- by Charly Richardson Release Date:2013-07-08 Label: Strut
London-based collective Soothsayers have been busy of late. In 2012 alone, they released We're Not Leaving EP; a Ralph McTell cover, 'Streets of London' (as seen on the excellent Olympics-sponsored London Calling compilation, and the superb full-length album Human Nature. Now, refusing to rest on their laurels, they are back with Nothing Can Stop Us, a bold project with sweet-voiced reggae legend Cornell Campbell, this time signed to Strut as part of their Inspiration Information studio collaboration series.
This Brixton-Kingston partnership started in early 2011 when trumpeter Robin Hopcraft (who leads Soothsayers alongside saxophonist Idris Rahman) happened upon legendary producer Bunny Lee in a car park in Kingston, Jamaica. Armed with a rhythm track for what would soon become 'I'll Never Leave', Hopcraft explained that he was looking to find a singer to voice the track. Before he could suggest Cornell Campbell, Lee had done so himself. A few days later the track was finished and a dub version was released within a few months. This was just the start of a great relationship which culminates in this release.
Nothing Can Stop Us utilises the glorious Jamaican tradition of 'versioning', with Campbell giving new melodies and lyrics to a number of Soothsayers rhythm tracks from Human Nature. 'Streets of London' becomes 'Good Direction'. A dub interlude is extended into 'With You My Heart Belongs', with Campbell's sweet chorus beautifully supported by three-part harmonies from Soothsayers.
At the age of 67, no one could expect Campbell's falsetto to soar as majestically as it used too. There's definitely more grain to his voice, but this sits nicely with the Soothsayer's heavy roots-reggae grooves, and his pipes hold up to the challenge with more than a bit of style. His voice only really struggles in the North African-flavoured 'Jah Jah Me No Born Yah', a tune he originally recorded in the 70s.
Lyrically, Campbell manages to be sombre and uplifting simultaneously. Familiar Rasta themes of unity, freedom and sufferation are voiced in 'Ode to Joy (Babylon Can't Control I)', 'We Want to Be Free', and 'It's Not for Me'. 'Conqueror' is a defiant response to old age: "To conquer age is victory/ I'm a conqueror/ I'll make you see". 'I'll Never Leave' has a slightly meandering and clichéd verse, but the majestic chorus makes up for this.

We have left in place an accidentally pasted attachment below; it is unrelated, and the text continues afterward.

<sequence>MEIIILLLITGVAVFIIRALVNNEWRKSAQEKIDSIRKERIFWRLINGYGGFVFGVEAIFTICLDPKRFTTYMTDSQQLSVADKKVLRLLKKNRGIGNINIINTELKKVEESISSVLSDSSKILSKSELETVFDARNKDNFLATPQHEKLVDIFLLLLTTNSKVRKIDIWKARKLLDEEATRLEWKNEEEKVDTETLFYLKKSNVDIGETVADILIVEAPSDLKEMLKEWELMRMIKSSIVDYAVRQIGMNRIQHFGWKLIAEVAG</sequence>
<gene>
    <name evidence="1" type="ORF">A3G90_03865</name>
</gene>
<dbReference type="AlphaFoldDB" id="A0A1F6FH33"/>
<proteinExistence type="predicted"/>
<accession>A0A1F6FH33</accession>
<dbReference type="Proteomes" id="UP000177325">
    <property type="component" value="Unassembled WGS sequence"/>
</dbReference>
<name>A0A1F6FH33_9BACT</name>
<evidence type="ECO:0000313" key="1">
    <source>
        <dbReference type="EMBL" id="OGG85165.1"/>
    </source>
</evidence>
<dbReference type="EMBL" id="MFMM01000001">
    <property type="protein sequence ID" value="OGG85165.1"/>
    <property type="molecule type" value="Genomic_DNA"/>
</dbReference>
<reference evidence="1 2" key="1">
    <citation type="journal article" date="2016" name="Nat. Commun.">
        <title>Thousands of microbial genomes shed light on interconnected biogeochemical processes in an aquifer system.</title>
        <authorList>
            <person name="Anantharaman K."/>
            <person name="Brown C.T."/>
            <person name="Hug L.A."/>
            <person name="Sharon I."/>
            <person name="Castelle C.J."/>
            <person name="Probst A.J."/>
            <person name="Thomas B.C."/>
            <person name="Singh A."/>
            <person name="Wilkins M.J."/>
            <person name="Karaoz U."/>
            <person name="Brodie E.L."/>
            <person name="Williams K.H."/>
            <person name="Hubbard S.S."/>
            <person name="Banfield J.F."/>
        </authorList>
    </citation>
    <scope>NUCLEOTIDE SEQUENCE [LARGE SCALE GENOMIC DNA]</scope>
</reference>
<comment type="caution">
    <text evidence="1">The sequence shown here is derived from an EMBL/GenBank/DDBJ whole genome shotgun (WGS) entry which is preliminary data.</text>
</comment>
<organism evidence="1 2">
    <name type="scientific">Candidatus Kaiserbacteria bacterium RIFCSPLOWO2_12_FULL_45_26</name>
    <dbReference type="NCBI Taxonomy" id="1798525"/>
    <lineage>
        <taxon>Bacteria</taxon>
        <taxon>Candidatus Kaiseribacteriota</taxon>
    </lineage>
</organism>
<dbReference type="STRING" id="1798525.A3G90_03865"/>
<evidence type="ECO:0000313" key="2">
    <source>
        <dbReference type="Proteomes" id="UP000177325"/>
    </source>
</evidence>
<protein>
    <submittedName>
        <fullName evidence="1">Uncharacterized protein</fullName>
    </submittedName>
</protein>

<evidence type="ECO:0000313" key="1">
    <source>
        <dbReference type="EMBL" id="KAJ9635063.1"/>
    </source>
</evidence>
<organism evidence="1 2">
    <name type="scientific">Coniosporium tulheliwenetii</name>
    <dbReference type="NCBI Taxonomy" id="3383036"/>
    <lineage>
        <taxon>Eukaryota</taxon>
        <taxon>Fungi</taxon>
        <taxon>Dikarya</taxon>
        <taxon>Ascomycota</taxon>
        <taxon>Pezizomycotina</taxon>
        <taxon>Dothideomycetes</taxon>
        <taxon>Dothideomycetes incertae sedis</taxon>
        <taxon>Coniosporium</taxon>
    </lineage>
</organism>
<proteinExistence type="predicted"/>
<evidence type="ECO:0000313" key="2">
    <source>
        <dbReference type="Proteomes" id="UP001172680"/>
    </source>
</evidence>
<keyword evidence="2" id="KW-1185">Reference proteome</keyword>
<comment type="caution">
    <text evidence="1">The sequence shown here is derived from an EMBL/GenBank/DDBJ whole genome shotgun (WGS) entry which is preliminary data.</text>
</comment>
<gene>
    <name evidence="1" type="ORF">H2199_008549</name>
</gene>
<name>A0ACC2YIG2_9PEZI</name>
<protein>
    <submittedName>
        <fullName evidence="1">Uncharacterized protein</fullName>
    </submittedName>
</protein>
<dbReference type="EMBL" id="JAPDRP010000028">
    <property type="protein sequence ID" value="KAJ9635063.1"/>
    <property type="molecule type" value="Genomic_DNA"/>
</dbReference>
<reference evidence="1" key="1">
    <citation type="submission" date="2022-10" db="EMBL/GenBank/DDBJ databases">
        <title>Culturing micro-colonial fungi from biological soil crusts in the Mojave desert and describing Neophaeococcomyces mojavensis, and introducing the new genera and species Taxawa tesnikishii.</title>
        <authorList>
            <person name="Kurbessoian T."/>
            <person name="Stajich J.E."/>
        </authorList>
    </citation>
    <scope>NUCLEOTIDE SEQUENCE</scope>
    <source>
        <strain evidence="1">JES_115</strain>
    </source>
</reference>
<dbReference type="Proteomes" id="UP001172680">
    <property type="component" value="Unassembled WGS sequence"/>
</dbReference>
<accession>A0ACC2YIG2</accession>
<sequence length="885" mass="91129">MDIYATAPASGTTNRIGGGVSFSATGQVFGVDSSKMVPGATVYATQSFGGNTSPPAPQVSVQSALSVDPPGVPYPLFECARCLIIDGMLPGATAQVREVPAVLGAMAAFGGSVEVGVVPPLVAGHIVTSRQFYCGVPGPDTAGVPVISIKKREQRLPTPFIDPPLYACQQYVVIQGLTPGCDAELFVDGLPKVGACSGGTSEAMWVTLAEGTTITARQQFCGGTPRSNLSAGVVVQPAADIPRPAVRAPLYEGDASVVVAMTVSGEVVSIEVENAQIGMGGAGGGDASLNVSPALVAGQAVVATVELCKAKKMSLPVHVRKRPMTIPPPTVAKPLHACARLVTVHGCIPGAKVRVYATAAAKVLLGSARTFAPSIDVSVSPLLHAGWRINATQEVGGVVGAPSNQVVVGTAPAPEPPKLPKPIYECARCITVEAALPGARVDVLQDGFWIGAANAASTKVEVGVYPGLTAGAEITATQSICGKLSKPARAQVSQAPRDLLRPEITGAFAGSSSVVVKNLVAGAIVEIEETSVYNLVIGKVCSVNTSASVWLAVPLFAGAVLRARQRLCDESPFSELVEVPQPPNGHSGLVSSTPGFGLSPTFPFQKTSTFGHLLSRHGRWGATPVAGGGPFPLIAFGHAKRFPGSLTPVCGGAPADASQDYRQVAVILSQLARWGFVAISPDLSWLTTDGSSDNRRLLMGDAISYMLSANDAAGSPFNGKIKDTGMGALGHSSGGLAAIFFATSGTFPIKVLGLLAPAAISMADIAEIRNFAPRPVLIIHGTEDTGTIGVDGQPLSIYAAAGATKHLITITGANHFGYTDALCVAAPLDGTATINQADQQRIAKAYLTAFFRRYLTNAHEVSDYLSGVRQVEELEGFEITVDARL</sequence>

Although tracks like 'We Want to Be Free' demonstrate the band's love of afro-dub, the majority of Nothing Can Stop Us is hard-grooving roots-reggae expertly played by the Soothsayers. Bass and drums are locked; guitars and keys restrained and tasteful with perfectly crafted horn-lines gliding on top. Most of the album is mixed with a dub aesthetic. Delays and reverbs are applied liberally, but the finished product still feels crisp and solid.
The hands-down highlight of the album, however, has got to be 'There's a Fire'. After nine heavy tracks comes this gorgeous slice of lovers rock which uses a brand new rhythm track. Campbell's tender, perfectly-pitched vocals are nicely complemented by a dash of Wailers-style rock guitar-licks, warm horn harmonies and a laid-back trumpet solo.
Unlike many collaborative albums, Nothing Can Stop Us doesn't feel forced. Both parties are doing what they do best, and both come out with their heads held high. In terms of songwriting, it doesn't quite live up to the sharp political and humanitarian focus of last year's Human Nature. This is possibly because Campbell's Rasta-themes aren't quite as accessible, but it could be argued that the nature of 'versioning' means that songs are less organic and cohesive.
Still, this is a brave and welcome project, no doubt a blessing and profile-raiser for both Soothsayers and Cornell Campbell. Both have shown that world-class reggae is still being made in 2013. And the fact that they are taking the project outside of the studio and on tour with a full live band is even more impressive. Watch out for the album launch on July 24 at Cottons in London. It's bound to be a real treat.